EALING Times reader Gini Moore, a regular cyclist along the Grand Union Canal towpath, was so disgusted with the amount of litter she saw on a recent ride into London that she sent a series of photos to us, to highlight the problem.
She complained to the Canal and River Trust, which brought some initial action, but is keen to show readers the unpleasant legacy that some irresponsible people leave behind.
She told us: “There is something quite serene and calming about cycling on the towpath.
"Getting back to nature, seeing the swans, birds and ducks, breathing in the fresh air and sometimes getting a waft of the bakery at Park Royal as I cycle past.
“Towpath cycling is also highly recommended for pondering life’s questions. Most of the time, by your journey’s end you have the answer!
“I cycle on the towpath regularly and thoroughly enjoy each and every ride. My usual route takes me from Horsenden Hill bridge 15a towards the direction of Ladbroke Grove.
“I usually ride to Great Porta Bella Dock No 2, which is in the borough of Kensington and Chelsea, and then take a quick tea break at Sainsbury’s cafe before heading back.
“It was on my usual cycle ride that I noticed there was an abundance of pollution in the canal. I hadn’t recalled the canal being in this appalling condition previously.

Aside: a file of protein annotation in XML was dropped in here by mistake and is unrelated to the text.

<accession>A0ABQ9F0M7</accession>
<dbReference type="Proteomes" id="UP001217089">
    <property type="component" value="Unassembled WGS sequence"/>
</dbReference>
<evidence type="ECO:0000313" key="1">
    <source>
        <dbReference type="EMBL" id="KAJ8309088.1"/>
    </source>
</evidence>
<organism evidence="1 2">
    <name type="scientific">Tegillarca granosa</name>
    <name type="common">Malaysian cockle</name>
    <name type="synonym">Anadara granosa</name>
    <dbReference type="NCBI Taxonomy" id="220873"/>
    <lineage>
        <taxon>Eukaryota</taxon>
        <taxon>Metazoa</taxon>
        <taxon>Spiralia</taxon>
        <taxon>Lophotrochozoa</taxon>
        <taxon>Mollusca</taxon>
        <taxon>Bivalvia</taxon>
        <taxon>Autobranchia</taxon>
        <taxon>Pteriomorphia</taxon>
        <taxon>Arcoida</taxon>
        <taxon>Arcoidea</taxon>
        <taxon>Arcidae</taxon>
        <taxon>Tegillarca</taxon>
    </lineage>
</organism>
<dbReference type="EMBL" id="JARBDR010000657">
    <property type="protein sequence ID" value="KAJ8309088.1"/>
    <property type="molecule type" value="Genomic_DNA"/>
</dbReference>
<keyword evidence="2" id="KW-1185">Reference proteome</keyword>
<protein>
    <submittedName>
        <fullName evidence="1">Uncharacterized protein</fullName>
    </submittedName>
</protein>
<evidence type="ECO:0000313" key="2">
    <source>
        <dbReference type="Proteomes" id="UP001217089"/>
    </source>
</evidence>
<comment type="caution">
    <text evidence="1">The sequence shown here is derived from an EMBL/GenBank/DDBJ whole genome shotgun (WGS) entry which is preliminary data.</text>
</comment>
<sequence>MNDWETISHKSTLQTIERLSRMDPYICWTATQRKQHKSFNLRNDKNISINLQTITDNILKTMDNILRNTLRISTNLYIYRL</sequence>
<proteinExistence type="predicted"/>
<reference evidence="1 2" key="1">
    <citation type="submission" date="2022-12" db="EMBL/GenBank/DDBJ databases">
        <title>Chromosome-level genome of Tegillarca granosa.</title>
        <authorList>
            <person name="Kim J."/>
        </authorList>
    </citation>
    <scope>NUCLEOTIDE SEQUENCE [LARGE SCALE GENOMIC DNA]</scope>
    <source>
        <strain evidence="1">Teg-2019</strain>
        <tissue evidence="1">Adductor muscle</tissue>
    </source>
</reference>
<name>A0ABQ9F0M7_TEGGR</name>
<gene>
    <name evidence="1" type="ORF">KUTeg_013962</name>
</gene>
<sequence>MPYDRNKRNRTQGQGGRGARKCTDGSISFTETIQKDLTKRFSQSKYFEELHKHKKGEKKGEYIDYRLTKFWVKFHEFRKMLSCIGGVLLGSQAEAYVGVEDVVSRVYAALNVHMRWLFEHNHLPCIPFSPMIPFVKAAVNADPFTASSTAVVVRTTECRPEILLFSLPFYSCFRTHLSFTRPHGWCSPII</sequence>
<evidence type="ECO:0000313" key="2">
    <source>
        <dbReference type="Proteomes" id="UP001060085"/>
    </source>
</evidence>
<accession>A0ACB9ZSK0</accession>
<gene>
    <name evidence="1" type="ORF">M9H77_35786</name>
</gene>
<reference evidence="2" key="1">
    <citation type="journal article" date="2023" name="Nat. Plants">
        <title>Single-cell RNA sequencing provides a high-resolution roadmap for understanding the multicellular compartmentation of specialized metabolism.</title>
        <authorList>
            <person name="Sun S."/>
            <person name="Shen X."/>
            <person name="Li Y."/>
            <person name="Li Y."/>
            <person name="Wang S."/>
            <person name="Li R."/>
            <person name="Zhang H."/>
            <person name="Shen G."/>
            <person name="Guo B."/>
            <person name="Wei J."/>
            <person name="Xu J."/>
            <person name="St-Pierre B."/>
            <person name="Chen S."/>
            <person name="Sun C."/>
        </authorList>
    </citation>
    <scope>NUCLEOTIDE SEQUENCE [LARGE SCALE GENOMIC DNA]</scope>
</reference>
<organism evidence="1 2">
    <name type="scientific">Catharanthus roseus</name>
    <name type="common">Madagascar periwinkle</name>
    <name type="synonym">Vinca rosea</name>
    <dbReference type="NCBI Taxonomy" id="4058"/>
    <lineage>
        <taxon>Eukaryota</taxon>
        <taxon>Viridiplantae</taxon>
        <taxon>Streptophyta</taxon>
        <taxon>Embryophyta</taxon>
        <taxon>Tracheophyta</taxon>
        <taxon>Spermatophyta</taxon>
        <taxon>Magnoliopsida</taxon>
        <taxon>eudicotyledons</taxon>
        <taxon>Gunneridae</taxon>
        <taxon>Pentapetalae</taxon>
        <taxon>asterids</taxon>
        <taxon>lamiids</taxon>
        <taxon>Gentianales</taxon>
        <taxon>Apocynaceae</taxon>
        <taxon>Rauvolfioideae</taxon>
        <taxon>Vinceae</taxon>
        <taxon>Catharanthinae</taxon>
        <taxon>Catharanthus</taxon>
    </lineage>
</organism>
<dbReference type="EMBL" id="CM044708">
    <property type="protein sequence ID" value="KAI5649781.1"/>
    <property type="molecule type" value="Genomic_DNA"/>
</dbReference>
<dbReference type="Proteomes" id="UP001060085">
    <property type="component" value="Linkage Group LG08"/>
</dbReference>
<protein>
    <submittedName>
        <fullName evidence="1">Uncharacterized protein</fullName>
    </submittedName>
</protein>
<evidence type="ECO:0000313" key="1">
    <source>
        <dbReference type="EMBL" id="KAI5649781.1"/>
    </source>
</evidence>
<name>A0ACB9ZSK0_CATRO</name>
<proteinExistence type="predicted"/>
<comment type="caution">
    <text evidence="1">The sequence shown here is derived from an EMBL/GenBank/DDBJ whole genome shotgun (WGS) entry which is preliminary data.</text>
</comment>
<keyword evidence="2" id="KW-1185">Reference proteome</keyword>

“This unsettled me because I enjoy watching the canal wildlife as I cycle past. I felt that, if this appalling site was affecting me, then surely it would be affecting the wildlife, too.
“On my ride back, I decided to take photographs on my phone. I photographed lots of scenes, including a football, a red coat, bottles, beer cans, lots of plastic bags, carrier bags, fast food takeaway cartons, black bin liners, heavy duty cardboard packaging, clothes and food packaging among the debris.
“Shockingly I photographed two dead ducks along the route, one of which was covered in debris.
“I was concerned about the effect this pollution was having on the wildlife, so I contacted the Canal and River Trust, a charity, who, I believe do a sterling job looking after our canals.
“I believe they are doing the best they can, but I do feel they are fighting a losing battle.
“A week after I had reported the pollution incident, I noticed an improvement, but there is still much more that needs to be done to make it a healthier environment for wildlife.
“The Inland Waterways Association has the right idea. It recently organised a large-scale clean-up on the Grand Union Canal at Milton Keynes.
"Perhaps our local council could organise a more regular clean-up of this stretch. “It is important not to use the canals and waterways as a dumping ground for rubbish and effluent to ensure the longevity of canal wildlife and the environment.
“It is high time that serious thought was put into the policing of the canal and towpath. As the canal is away from the public eye, it encourages wrongdoers to tip their rubbish into it.
“It is the same criminal activity that incurs a penalty fine if observed in your local high street.
“It wouldn’t cost a lot for notices to be erected along the Grand Union, advising walkers to take their rubbish home with them as well as provide contact numbers for pollution incidents.”
What do you think? Have you encountered similar incidents? If so, write to us on email@example.com and we can publish your views.